Maryland, Rutgers recruiting for B1G future

Wide receiver Taivon Jacobs on Wednesday signed with Maryland instead of Ohio State, the school where he originally committed. But Jacobs will be seeing the Buckeyes quite a bit in the future.

Like his fellow Maryland signees, Jacobs will play most or all of his career in the Big Ten, the league the Terrapins will join in 2014. The same holds true for Rutgers' 2013 recruiting class, as the Scarlet Knights are headed to Big Ten country following the 2013 season. Unless Wednesday's signees see the field this coming fall, they'll all be Big Ten players.

Both Maryland and Rutgers essentially are recruiting for the Big Ten. How did their future home impact their 2013 classes? I reached out to bloggers Heather Dinich (ACC) and Andrea Adelson (Big East/ACC) for some insight.

Dinich on Maryland

The minute Maryland’s move to the Big Ten became official, coach Randy Edsall changed his recruiting philosophy.

"We'll get into Ohio more, get into Detroit, Chicago, Indianapolis, St. Louis, Kansas City, those areas," Edsall told the Washington Times in November. "I think because of the Big Ten Network, the exposure you're going get might even help us in other areas, and we can go and look at some of the kids and say, "This is what we have to offer.'"

The offer to play in the Big Ten in 2014 might have helped Edsall in his own backyard in 2013.

If you look at Maryland’s current class, it looks like a typical Terps recruiting class – comprised mainly of athletes from the Washington, D.C. and Maryland area. Of the 20 commits in Edsall’s 2013 class, 12 are from D.C. or Maryland – including former Ohio State commit Taivon Jacobs, a Forestville, Md., native who flipped to the Terps earlier today.

The biggest difference in this Big Ten-to-be class is not where they're from, it's where they’re ranked. With five four-star recruits, it's one of Maryland’s best classes in recent years. Whether or not the pending move to the Big Ten played a role that is up to each individual recruit, but Edsall didn’t have to travel far this year to recruit players for the program’s eventual move.

Adelson on Rutgers

Rutgers is going to wind up with the top recruiting class in the Big East once again.

But Rutgers is not recruiting for the Big East anymore. It is recruiting for the Big Ten, where it hopes to begin play in 2014. So the obvious question is whether or not this class has laid a strong enough foundation for the program moving forward. We will not know the answer for quite some time.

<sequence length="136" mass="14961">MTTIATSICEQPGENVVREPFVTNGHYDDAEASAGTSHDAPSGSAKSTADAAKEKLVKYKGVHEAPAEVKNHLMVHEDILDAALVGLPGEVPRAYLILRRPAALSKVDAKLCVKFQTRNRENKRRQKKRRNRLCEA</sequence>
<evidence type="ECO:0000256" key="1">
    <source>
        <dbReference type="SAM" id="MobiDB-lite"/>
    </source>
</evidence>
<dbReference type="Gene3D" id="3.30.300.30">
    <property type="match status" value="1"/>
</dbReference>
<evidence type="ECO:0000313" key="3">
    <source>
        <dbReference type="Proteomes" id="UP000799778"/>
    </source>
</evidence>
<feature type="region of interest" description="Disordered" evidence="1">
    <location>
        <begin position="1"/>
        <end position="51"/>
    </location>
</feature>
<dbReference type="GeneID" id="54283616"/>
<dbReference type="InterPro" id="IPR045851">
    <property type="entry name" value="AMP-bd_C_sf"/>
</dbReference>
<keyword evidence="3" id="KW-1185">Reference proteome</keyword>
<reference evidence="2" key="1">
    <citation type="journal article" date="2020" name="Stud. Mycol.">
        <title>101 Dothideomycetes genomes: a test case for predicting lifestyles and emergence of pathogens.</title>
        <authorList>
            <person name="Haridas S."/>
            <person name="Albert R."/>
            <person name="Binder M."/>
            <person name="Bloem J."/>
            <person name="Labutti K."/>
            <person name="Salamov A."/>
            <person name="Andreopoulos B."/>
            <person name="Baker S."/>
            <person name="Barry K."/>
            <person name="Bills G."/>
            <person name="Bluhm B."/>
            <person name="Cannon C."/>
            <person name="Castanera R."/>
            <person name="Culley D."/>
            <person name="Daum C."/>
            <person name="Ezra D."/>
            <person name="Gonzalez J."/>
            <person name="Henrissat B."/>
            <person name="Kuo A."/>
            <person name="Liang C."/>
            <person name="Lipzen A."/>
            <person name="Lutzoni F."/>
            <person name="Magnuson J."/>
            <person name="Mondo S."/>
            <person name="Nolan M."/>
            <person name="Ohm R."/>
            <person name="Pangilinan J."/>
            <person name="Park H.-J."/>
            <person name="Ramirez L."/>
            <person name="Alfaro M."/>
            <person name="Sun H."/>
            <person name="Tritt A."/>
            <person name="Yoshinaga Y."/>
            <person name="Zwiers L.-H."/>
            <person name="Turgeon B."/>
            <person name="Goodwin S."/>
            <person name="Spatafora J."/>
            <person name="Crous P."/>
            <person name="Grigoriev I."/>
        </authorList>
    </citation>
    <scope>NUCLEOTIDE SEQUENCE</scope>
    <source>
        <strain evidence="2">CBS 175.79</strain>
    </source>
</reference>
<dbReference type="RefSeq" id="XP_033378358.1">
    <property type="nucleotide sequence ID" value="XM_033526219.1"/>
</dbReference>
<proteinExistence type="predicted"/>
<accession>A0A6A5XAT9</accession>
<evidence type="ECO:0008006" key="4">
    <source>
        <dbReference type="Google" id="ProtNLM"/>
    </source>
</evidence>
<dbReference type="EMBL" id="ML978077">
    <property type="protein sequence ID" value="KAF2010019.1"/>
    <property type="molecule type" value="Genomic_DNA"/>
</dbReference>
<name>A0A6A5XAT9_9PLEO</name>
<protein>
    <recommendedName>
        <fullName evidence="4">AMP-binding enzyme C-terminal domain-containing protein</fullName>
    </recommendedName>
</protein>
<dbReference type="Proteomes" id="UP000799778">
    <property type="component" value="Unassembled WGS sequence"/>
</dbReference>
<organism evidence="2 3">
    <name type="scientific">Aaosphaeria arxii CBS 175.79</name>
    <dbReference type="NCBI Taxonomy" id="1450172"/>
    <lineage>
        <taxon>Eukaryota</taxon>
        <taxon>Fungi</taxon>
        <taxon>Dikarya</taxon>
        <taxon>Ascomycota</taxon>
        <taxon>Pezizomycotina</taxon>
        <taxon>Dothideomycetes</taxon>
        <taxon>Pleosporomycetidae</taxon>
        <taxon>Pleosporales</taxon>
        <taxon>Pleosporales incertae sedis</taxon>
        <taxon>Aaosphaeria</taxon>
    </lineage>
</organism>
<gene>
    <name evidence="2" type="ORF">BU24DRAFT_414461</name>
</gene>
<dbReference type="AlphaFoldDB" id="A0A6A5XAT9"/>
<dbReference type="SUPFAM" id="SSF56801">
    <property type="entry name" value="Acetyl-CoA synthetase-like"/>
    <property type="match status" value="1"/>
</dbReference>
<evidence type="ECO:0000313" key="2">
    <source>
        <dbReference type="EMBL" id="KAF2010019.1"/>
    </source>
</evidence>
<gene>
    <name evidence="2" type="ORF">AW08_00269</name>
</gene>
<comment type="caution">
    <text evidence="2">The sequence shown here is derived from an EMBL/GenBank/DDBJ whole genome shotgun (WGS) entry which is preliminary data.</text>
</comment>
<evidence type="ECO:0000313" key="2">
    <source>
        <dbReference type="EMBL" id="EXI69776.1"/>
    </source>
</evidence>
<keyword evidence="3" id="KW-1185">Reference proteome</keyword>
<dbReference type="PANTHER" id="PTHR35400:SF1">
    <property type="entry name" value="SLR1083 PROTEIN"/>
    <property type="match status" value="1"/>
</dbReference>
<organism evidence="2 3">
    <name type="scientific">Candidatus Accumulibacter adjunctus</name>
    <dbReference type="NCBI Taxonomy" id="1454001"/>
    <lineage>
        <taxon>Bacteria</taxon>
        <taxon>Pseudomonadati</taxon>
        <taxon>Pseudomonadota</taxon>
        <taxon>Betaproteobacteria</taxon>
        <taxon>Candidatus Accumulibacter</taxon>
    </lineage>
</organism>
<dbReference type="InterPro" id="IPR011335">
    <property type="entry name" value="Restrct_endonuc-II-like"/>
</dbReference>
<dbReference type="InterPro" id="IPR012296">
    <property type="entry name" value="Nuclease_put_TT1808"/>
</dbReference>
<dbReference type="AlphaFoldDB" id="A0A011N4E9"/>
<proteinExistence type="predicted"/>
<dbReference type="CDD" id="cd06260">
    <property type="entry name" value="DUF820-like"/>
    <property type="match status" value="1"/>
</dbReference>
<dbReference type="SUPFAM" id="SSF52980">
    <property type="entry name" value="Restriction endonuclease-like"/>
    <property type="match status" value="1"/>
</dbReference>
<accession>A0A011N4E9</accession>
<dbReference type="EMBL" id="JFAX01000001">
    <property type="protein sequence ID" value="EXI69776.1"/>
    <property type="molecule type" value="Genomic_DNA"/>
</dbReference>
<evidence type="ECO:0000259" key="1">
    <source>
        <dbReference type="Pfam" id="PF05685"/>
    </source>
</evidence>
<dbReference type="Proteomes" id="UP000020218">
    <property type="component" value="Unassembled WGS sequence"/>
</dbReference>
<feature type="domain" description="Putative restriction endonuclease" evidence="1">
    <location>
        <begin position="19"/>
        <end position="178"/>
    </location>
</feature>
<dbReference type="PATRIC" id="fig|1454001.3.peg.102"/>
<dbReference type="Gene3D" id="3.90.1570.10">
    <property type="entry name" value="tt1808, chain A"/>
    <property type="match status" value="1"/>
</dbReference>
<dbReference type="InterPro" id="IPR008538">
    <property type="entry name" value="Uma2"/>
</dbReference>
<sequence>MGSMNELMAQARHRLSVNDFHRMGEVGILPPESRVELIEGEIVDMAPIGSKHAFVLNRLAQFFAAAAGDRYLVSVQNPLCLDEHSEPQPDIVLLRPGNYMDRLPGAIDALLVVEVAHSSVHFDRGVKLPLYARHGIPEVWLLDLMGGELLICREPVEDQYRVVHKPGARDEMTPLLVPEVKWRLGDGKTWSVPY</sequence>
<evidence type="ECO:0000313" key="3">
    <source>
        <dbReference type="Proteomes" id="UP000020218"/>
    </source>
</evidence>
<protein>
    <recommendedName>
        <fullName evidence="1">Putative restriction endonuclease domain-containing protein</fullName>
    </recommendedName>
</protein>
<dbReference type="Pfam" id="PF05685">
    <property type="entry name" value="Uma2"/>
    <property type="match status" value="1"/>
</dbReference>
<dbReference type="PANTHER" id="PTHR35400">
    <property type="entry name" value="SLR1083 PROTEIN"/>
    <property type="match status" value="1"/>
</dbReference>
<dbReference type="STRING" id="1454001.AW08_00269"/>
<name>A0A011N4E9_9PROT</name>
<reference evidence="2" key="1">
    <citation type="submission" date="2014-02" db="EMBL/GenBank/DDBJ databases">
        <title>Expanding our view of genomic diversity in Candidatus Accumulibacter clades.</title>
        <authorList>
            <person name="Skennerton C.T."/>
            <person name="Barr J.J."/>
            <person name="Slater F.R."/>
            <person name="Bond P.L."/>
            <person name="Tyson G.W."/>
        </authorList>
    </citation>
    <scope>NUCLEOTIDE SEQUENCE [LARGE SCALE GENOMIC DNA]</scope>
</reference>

What we do know: this is a good class. Not a great class. And certainly not a home-run class, which is what Rutgers got with its Top 25 group in 2012. Several top in-state prospects got away -- only 11 in the class are from New Jersey.

Rutgers lost out on a few guys on Signing Day, too -- three-star linebacker Skai Moore chose South Carolina; New Jersey native Damon Mitchell, a three-star athlete, signed with Arkansas.

But the Scarlet Knights also picked up two ESPN 300 prospects -- quarterback Chris Laviano and athlete Nadir Barnwell, both already enrolled. In all, they got four four-star athletes, slightly fewer than the six who signed in 2012.

Still, Rutgers currently ranks No. 36 in the ESPN Recruiting Nation class rankings. That would place the Scarlet Knights No. 7 in the Big Ten.

Rutgers coach Kyle Flood said during his Signing Day news conference that the recruiting philosophy this year did not change with the impending move to the Big Ten. The program continues to emphasize recruiting the Northeast and Florida. Of the 22 players signed this year, 21 are from that area.

What changed was having certainty. No more questions about conference stability.

"What the Big Ten does for us is it eliminates questions," Flood said. "Before that, I think we had to answer some questions about what was going to happen in the future. All of those questions have been eliminated. We're going to be playing in the premier athletic and academic conference in all of college sports. We couldn't be more excited about doing that. It has not changed our approach, but what it has done is it has kind of streamlined some of the questions that we have had to answer when you're getting to know a recruit."